Advent is, at one and the same time, our annual journey toward Bethlehem and the birth of the Christ Child, and time to anticipate a Kin-dom that is already unfolding but not yet arrived in its fullness. This Advent journey begins with Hope.
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This year, our four Sundays of Advent will follow the traditional pattern of Hope, then Peace, then Joy, then Love. In the 13th chapter of 1st Corinthians, the Apostle Paul names all the Spiritual Gifts but when he distils it down to three that will remain even after all the others have lost their necessity, the last three standing – the three which give us confidence that there is life that continues beyond this life – are Faith, Hope and Love or in the KJV, Faith, Hope and Charity. Local lore tells us that Hope is the name of one of the Three Sisters, those iconic sentinels that watch over us.
Recognizing that the past couple of sermons have been pretty heavy, today I want to lift up that wonderful thing known as HOPE. In doing so, I recognize the breadth of writings about hope. Some of the writings I found were either very technical regarding the mechanics of hope, or approached it in a disturbingly utilitarian way, treating hope as a factor that increases productivity. Others, though, were right on point with the task at hand, and I will quote extensively from them this morning.
When I first bring to mind hope or hopefulness, I think of it as a feeling. A number of authors I found were writing during the pandemic, when people needed to have hope lifted up. One example of this was in the Waterloo Region in Ontario, where much work had been done to build a structure to promote and coordinate efforts toward wellbeing. After three years of study they launched WellbeingWR, a project which ran from 2019 until March of this year, and shortly after they began, in March 2020, one part of their mandate stepped forward: “bringing hope in difficult times.” And here is what they wrote:
“Hope is that feeling we experience when we see—in the mind’s eye—the possibility of a better future. Hope acknowledges the obstacles and pitfalls in front of us, but is unwavering in its resolve, unbreakable in its foundation, and stronger than we can comprehend. We [the Finding Hope initiative] invite you to look around and find your reason to be optimistic…to look for and acknowledge where you find hope… to be hopeful.” In order to keep this from being merely conceptual, they then invited people to share homemade videos of where they found hope during the pandemic.
Hope. A feeling when we identify the possibility of a better future. Something that acknowledges the challenges. And without putting words in their mouth, something we can train ourselves to notice in our selves and our surroundings. Hope, as a feeling, is not a static thing, nor is it merely something we try to talk ourselves into. No, the building blocks of hope are around us, we can learn to identify things that can contribute to a hopeful feeling, now the task is to put those things to work, and, where possible, immerse ourselves in things that help hope to thrive.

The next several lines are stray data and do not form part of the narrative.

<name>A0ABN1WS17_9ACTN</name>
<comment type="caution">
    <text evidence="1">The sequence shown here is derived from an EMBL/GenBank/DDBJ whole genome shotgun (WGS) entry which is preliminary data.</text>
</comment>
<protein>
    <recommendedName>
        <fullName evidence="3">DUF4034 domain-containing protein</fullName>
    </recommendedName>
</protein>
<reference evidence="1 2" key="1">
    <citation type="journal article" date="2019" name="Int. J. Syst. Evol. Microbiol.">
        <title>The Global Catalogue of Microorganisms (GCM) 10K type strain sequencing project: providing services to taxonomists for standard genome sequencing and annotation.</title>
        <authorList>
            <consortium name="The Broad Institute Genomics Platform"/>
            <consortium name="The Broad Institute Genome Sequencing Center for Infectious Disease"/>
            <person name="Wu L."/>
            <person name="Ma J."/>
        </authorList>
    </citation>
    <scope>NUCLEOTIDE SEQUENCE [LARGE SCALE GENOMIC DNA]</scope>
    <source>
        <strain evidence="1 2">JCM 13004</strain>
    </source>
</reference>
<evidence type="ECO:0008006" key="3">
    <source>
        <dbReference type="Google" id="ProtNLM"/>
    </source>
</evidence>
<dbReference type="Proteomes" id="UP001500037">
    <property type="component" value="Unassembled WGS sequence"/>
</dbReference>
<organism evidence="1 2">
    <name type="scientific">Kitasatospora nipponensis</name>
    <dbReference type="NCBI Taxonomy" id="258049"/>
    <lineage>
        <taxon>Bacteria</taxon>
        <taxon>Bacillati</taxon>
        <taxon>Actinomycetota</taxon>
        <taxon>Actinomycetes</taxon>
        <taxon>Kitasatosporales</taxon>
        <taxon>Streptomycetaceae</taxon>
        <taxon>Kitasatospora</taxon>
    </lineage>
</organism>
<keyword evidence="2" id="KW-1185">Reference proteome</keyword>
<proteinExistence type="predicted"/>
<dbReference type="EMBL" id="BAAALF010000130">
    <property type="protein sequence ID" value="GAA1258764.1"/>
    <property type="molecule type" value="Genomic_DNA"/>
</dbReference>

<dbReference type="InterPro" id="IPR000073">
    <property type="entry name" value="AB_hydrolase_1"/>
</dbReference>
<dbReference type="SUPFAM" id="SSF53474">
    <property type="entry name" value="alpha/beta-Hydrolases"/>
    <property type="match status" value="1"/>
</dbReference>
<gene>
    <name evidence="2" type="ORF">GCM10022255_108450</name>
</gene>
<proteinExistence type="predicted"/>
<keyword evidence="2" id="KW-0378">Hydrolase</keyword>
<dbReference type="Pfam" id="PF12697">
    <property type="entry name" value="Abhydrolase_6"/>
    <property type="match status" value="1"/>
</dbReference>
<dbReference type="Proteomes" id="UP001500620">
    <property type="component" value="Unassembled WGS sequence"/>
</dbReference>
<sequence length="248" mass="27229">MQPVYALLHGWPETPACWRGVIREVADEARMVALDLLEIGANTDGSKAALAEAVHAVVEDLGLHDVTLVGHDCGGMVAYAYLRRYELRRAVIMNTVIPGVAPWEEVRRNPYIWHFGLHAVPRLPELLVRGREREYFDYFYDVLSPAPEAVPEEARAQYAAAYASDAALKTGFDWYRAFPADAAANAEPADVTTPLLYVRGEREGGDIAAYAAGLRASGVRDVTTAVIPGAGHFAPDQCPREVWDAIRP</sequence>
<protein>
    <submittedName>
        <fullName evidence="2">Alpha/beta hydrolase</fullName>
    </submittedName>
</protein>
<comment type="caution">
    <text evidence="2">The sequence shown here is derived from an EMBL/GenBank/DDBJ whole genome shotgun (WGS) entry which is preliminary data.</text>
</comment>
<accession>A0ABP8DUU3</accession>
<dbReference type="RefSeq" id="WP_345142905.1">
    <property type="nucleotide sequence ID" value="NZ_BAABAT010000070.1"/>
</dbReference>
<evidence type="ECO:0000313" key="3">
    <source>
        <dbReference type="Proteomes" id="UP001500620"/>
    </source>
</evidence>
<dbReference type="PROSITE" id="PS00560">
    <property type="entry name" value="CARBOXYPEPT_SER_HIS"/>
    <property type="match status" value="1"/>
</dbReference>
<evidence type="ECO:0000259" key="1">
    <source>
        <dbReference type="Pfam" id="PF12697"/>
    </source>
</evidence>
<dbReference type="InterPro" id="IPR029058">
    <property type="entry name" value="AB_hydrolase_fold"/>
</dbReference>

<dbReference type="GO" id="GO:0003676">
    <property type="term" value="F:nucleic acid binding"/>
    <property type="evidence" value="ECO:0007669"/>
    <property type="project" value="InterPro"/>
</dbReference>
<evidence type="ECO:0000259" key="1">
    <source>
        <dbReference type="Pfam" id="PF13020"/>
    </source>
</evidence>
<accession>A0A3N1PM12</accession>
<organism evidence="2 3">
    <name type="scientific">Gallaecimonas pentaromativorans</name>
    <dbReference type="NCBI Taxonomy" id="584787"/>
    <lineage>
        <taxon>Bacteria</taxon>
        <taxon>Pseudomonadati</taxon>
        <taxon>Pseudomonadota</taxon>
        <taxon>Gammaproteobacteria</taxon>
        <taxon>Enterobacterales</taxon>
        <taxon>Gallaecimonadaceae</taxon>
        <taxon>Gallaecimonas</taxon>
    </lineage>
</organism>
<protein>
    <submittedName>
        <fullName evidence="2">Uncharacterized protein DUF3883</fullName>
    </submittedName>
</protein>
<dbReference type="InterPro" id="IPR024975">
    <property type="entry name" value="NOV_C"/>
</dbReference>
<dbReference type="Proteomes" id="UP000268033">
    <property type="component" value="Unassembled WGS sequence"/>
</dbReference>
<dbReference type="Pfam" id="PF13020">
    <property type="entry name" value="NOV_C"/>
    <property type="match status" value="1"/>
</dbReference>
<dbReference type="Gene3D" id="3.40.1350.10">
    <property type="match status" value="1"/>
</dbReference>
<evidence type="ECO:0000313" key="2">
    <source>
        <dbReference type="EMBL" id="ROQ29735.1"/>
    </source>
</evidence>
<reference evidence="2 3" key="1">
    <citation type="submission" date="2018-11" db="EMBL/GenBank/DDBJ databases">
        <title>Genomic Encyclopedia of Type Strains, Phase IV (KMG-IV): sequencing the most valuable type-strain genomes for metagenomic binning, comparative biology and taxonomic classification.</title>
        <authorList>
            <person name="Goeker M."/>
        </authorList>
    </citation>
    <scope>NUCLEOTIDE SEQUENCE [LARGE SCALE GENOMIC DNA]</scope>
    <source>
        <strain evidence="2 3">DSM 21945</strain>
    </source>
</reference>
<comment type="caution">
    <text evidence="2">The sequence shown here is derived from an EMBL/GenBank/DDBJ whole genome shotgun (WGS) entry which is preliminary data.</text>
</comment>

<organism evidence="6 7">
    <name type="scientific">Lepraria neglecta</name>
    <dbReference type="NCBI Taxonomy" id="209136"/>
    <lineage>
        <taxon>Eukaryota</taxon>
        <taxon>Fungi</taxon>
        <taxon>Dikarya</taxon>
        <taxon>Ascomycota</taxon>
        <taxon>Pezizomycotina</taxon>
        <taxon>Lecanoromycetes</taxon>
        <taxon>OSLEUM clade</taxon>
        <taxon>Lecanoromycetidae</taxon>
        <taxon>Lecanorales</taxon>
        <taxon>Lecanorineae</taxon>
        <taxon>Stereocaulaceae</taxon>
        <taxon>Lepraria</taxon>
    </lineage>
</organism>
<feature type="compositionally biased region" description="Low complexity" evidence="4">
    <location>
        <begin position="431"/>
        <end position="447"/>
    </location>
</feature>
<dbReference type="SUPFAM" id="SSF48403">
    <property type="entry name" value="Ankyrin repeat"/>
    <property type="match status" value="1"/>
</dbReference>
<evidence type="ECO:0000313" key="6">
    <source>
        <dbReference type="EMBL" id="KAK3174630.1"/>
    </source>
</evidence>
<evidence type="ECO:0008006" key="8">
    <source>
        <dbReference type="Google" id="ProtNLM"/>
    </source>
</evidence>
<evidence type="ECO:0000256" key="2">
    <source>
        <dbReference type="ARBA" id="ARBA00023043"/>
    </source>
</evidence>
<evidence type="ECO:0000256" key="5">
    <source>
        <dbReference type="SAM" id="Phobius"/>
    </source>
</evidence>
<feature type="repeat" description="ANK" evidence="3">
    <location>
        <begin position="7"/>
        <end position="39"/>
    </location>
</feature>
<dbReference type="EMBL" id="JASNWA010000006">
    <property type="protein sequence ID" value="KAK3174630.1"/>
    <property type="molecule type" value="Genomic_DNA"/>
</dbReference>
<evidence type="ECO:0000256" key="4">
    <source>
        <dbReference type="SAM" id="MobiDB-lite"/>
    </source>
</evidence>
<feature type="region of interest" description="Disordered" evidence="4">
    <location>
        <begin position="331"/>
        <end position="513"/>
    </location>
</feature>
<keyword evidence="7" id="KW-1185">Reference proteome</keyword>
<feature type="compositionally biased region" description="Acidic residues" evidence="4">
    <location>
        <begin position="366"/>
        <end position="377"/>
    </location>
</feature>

Zoe Weil is the co-founder and president of the Institute for Humane Education, which links human rights, environmental preservation, and animal protection. For her, citing influences from Joan Baez to Greta Thunberg, the way that we engender hope for ourselves and especially for youth, is to develop “a positive feedback loop” which has three parts: “engage in systemic change; ground oneself in realistic assessments of progress; [and] balance exposure to persistent problems with positive achievements that lead to engaging in systemic change”.
I appreciate in Zoe’s suggestion that the best pathway into hope might not be thinking good thoughts but rather, engaging in positive, constructive actions. When I am the least active, when I am the most sedentary, when I am the most isolated, I create the perfect soil for despair to thrive and hope to not even germinate. But these three engagements named by Zoe Weil – getting involved in systemic change, realistically assessing progress, and making sure that we balance social media cynicism and media headline negativity with places where headway is being made – are actions and intentions oriented toward hope. I recall being at a gathering a few years ago led by Aurora Borin, who opened the gathering by saying, “tell us your name and something that happened recently that you perceive as a ‘win’”, and its that kind of perspective that I see as a true hope-builder: get involved, notice what’s going on around you, and learn to identify things that give you hope.
Long before she ran for the Democratic Presidential nomination, Marianne Williamson is someone whose writings brought positivity to many of us. On the topic of hope, she wrote,
“Hope lies in having more faith in the power of God to heal us than in the power of anything to hurt or destroy us. In realizing that as children of God we are bigger than our problems, we have the power at last to confront them.”